Sunday, March 27, 2011

Project G37S: Building a Bit More Than a Car

When I started this blog, my introductory post stated that I pride myself on the research, time, and money that go into my projects, as well as the people with whom I surround myself to provide service, guidance, and advice. Over the course of the last year I have been lucky enough to meet, and establish relationships with, some great people in this industry. I am not naive enough to believe that there are not five or even ten unscrupulous or shady personalities for every one reputable character out there in the aftermarket parts world, but I feel confident suggesting that, at this point, I am doing okay.

The aftermarket parts industry is a business. People and companies need to make money. However, I can buy parts from anyone. It's the intangible qualities that attract me and leave an impression. A palpable passion and commitment to the industry and the culture, as well as acceptance and understanding of the customer's vision are some of the qualities that separate certain people and shops from others. That is what I hope to experience when I encounter new industry personalities. I consider myself incredibly fortunate to have established some great relationships within this industry. Whether it be from Brian (JT Motoring), who has been with me from the beginning - weeks after I purchased the G, always willing to offer advice and opinion, sometimes until the early hours of the morning, or Ben (Bulletproof Automotive), who has not only helped me to procure some rare JDM parts, but also will not hesitate to offer me sound advice and guidance. Ben has become much more than a great resource over the years; he is someone I no consider a friend.

An outsider looking in, I readily admit that I do not maintain a complete working knowledge of the inner methods of the Japanese tuning industry. However, I feel strongly in my assertion that passion and respect is the essence of what it means to be a JDM purist. These guys possess that passion, and therefore, my respect and reverence. The positive and noteworthy experiences with the good people in the industry are what make modding enjoyable.

I'm enjoying my project...

Saturday, March 19, 2011

A Volk/Top Secret Advertisement?

A picture recently posted by a member of the G forums. Truthfully, I don't doubt that the G will end up looking sharp, and I admit that I am not the financial advisor of the owner, and therefore, cannot tell him how (or on what) to spend his money, but this just bothers me. I can't help it...

(Varrstoen wheels resting against the box of an AIT front bumper)

JDMphasis... Innovation over Imitation

Project G37S: Stillen Short Shifter

When I owned my Z, I had a short shifter from another company, but, after hearing some unfavorable anecdotes of issues with the shifters, I decided not to install it. Thus, I spent considerable time debating the install of Stillen's Short Shifter in the G. I had some hesitations, but, as a result of Brian's experience with the product and his assurance of its quality, I took a chance...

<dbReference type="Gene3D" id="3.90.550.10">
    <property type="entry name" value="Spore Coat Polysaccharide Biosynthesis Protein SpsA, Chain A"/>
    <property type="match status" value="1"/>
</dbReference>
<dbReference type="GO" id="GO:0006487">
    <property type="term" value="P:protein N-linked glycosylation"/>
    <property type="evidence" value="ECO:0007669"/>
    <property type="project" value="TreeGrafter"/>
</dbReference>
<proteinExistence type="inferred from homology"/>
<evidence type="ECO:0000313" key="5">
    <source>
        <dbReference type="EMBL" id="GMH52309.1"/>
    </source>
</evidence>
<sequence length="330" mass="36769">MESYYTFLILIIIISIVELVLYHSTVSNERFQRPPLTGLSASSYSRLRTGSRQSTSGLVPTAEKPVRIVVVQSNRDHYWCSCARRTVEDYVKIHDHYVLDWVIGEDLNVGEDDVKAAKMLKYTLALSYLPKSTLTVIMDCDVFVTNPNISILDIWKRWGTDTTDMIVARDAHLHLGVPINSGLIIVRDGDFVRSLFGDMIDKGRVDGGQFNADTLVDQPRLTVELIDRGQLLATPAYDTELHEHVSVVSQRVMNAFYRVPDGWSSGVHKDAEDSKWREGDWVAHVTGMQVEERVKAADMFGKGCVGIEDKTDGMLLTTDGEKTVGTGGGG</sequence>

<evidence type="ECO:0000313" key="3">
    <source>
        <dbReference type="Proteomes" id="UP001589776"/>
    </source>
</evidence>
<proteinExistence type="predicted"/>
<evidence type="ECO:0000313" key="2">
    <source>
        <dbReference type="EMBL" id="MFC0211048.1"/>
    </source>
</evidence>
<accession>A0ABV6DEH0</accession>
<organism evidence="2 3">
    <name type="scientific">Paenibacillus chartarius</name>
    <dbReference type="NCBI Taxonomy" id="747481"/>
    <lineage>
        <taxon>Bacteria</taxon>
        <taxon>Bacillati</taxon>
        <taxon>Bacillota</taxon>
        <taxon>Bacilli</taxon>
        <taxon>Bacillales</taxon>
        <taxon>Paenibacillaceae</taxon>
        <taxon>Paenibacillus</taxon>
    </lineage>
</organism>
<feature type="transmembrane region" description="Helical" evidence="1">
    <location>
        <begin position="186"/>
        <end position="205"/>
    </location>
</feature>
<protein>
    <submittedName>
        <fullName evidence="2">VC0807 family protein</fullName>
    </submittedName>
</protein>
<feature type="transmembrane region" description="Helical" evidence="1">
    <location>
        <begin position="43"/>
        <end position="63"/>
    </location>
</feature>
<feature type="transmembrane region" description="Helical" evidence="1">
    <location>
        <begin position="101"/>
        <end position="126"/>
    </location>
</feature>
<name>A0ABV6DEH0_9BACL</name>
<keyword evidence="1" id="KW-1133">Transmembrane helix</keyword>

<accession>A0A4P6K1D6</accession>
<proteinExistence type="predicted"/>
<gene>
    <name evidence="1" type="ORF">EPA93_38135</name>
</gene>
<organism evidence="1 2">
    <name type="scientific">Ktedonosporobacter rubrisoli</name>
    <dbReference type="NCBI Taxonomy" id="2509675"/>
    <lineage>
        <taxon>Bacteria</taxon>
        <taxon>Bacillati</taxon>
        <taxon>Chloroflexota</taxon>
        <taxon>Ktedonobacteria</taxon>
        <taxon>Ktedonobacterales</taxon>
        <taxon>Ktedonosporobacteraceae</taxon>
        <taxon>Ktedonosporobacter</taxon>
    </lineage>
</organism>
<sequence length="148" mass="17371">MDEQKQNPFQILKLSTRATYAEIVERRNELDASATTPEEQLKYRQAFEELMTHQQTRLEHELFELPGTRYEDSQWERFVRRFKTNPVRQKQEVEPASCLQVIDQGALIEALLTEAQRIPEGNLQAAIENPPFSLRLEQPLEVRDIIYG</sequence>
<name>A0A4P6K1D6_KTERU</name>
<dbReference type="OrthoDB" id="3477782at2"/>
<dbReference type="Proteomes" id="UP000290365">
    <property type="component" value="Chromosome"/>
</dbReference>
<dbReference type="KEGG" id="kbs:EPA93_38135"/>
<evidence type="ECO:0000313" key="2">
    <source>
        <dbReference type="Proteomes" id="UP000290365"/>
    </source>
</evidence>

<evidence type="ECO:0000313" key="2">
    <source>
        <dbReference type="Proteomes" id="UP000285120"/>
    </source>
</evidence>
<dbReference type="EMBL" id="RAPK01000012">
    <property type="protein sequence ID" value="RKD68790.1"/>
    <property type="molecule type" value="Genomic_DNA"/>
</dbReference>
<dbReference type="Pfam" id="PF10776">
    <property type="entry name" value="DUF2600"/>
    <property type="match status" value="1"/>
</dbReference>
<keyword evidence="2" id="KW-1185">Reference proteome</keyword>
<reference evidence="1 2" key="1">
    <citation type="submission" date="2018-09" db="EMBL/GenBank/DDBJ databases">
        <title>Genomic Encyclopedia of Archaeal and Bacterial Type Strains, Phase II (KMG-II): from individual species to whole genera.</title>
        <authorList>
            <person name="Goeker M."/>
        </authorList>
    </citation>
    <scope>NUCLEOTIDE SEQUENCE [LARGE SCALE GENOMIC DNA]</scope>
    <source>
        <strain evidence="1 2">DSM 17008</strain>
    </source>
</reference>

Coupled with my 515+ gram Tommy Kaira Hebi Bebi shift knob, ripping through the gears has never been more enjoyable. With this aftermarket addition to the G, I do not foresee any regret. This is a modification (along with sway bars, a good set of tires, and upgraded brakes) where I cannot pinpoint a downside. Stillen's short shifter is solid, sturdy, and confidence-inspiring. The shifts are tight and concise. With about fifty miles under my belt with the new shifter, I am extremely impressed.



Wednesday, March 16, 2011

Smoky Nagata & Amuse 370Z

The legendary tuner and Founder/Owner/President of Top Secret Japan playing on the dyno...

Saturday, March 12, 2011

"I carry your heart..."

I check up on the work of the filmmaking auto enthusiasts at Format67 regularly. A strong human element is among the common themes in their productions and, although I have viewed their visual masterpiece featuring the Audi R8, Follow the Leader, multiple times, it still manages to elicit some ardent emotions in me. Without a doubt my favorite masterpiece of these guys, to say it is intensely powerful is an understatement.

Tuesday, March 8, 2011

The Wheels of My Nissans...

With the SL's mounted this week, I got to thinking about some of my past wheel and tire set-ups. I haven't owned a vast number of wheels, but a few of the sets of which I am particularly proud are featured here.

Volk Racing TE37 in rare Mercury Silver

Front: 19x9.5" (+22) on Toyo T1R 255/35/19
Rear: 19x10.5" (+22) on Toyo T1R 285/35/19

Since this was a custom order, I waited almost 8 months for these wheels. I had initially requested blue Rays/Volk stickers for the wheels, to match my StopTech calipers, but they arrived as pictured above, in black. I had to jump through hoops to get my hands on some blue stickers, but I was finally able to procure a set, without being charged $240+ for them. (Afterall, Volk can't have people buying authentic stickers to put on their Rota and VarStolen wheels, right?)...
Blue stickers

The next wheels were a set of Volk CE28's in one of my favorite finishes, Magnesium Blue. These wheels never actually made it on the car, as I sold the Z (and a number of other parts I had purchased for it) before I got around to having them mounted.